Fertile ground

A sure sign of spring in Mom and Dad’s household was the arrival of the Burpee Seed catalogue. My Dad, an avid gardener, was a loyal customer. “The best seeds money can buy,” he used to say. But it wasn’t just the seeds that made Dad’s garden a success. He also worked at it. Before the spring planting, he was out in the garden. If the ground had hardened due to a lack of moisture, he was tilling and watering it. If there were weeds, they were removed. If there were stones, he put them elsewhere. If he thought the soil needed to be fertilized, he was on it. A lot of preparation took place before the seed ever went into the ground.

Dad monitored the progress of his garden daily. He did his best to ward off hungry birds, squirrels and inquisitive children (such as myself and my friends). Through the entire growing season he continued to tend the soil – to enrich it and to water it – and to make sure that the conditions for growth were good.

We were rewarded by his labors with garden-fresh vegetables and tomatoes. Some years there was even enough for my mother to can in Mason jars so that we could enjoy the fruits of Dad’s gardening even in the winter months. As the result of Dad’s hard work, I actually acquired a taste for vegetables.

On a recent Sunday, the Gospel was proclaimed about how the seed of God’s Word needs to be planted in good, rich soil. I thought about Dad’s efforts at gardening. A lot of parallels came to mind that helped bring that Gospel alive for me, maybe also for you.

For one thing, there is the quality of the seed. There’s no doubt about it, the Burpee seeds my Dad planted were of the highest quality. Yet, those seeds pale in comparison to the seed of God’s Word planted in our hearts at baptism. There is nothing lacking or defective in the seed of God’s Word. If allowed to grow in us, God’s Word will produce abundant fruit in our lives.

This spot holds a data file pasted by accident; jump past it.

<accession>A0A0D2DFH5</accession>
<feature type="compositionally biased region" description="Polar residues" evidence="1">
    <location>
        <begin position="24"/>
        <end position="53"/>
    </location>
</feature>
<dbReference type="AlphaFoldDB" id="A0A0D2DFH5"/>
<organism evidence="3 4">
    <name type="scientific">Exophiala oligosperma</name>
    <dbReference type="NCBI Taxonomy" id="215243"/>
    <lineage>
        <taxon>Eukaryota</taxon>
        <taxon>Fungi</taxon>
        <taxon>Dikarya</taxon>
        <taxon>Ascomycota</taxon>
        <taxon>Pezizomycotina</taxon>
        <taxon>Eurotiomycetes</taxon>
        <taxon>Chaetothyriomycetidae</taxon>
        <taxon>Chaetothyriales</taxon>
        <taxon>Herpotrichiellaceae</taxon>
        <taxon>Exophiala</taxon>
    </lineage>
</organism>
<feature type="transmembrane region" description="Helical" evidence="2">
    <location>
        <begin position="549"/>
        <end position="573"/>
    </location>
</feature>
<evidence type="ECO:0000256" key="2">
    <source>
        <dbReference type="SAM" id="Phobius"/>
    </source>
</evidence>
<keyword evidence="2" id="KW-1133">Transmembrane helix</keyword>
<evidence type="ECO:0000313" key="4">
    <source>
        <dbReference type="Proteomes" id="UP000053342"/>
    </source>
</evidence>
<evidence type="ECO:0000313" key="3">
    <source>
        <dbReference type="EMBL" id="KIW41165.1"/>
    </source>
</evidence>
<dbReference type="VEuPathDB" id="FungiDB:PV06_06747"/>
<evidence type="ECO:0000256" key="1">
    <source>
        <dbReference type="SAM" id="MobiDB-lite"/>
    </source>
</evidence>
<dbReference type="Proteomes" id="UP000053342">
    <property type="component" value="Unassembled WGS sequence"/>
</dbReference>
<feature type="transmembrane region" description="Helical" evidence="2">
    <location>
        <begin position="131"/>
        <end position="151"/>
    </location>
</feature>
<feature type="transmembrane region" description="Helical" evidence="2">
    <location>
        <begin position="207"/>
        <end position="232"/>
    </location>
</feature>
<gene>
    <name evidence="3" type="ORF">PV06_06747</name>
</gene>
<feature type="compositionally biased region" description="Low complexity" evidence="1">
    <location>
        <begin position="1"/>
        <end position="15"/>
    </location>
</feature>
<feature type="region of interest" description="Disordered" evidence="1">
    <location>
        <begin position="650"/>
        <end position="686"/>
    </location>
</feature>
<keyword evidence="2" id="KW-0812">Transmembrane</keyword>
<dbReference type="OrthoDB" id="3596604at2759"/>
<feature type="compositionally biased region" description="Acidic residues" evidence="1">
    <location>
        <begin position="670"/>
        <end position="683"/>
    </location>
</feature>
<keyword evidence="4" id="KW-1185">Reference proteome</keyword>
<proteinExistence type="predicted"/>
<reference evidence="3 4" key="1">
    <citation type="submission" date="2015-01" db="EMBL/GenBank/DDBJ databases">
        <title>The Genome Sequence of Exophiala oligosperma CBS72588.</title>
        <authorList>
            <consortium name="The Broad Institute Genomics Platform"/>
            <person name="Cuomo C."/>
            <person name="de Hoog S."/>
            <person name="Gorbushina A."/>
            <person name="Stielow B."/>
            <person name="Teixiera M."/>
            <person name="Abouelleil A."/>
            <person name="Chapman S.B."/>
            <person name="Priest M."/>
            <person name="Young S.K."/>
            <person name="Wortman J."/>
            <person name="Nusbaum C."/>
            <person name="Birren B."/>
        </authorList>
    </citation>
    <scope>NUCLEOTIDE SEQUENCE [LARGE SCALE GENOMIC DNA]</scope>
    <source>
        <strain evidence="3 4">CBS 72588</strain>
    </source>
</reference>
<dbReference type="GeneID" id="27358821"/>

Then, there’s the soil that my Dad so carefully tended. In Jesus’ parable, the soil is an image of our souls. Just as Dad had to till and nourish the soil in his garden, so too Jesus tells us that we must tend and nourish the “soil” of our souls. In fact, Jesus’ parable is an examination of conscience regarding the quality of the “soil,” the “ground” in our souls.

Is it dry and hard due to a lack of prayer? Is it choked with the thorns and thistles of our daily preoccupations and selfish desires? Is it stony due to our resentments, grudges and jealousies? Is it less than fertile because of long-standing habits of sin? Just as Dad surveyed the quality of the soil before planting season, we must take an honest look at the soil in our souls. If it is lacking, we need to take remedial action by making good use of the sacrament of reconciliation. In this sacrament we “give God permission” to remove from our hearts whatever impeded the growth of the seed of his Word, planted there in baptism. In fact, the Lord himself is the ultimate gardener but he can’t accomplish his work without our cooperation. That is why he sends the Holy Spirit into our hearts – so that we will have the faith, the hope, and the love to entrust our hearts to him.

And what fruit can we expect once the seed of God’s Word is planted in the fertile soil of our hearts? None other than the fruits of the Holy Spirit: love, joy, peace, forbearance, kindness, goodness, faithfulness, gentleness and self-control. Such a yield is always in season.

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Archbishop William E. Lori

Archbishop William E. Lori

Archbishop William E. Lori was installed as the 16th Archbishop of Baltimore May 16, 2012.

Prior to his appointment to Baltimore, Archbishop Lori served as Bishop of the Diocese of Bridgeport, Conn., from 2001 to 2012 and as Auxiliary Bishop of the Archdiocese of Washington from 1995 to 2001.

A native of Louisville, Ky., Archbishop Lori holds a bachelor's degree from the Seminary of St. Pius X in Erlanger, Ky., a master's degree from Mount St. Mary's Seminary in Emmitsburg and a doctorate in sacred theology from The Catholic University of America. He was ordained to the priesthood for the Archdiocese of Washington in 1977.

In addition to his responsibilities in the Archdiocese of Baltimore, Archbishop Lori serves as Supreme Chaplain of the Knights of Columbus and is the former chairman of the U.S. Conference of Catholic Bishops' Ad Hoc Committee for Religious Liberty.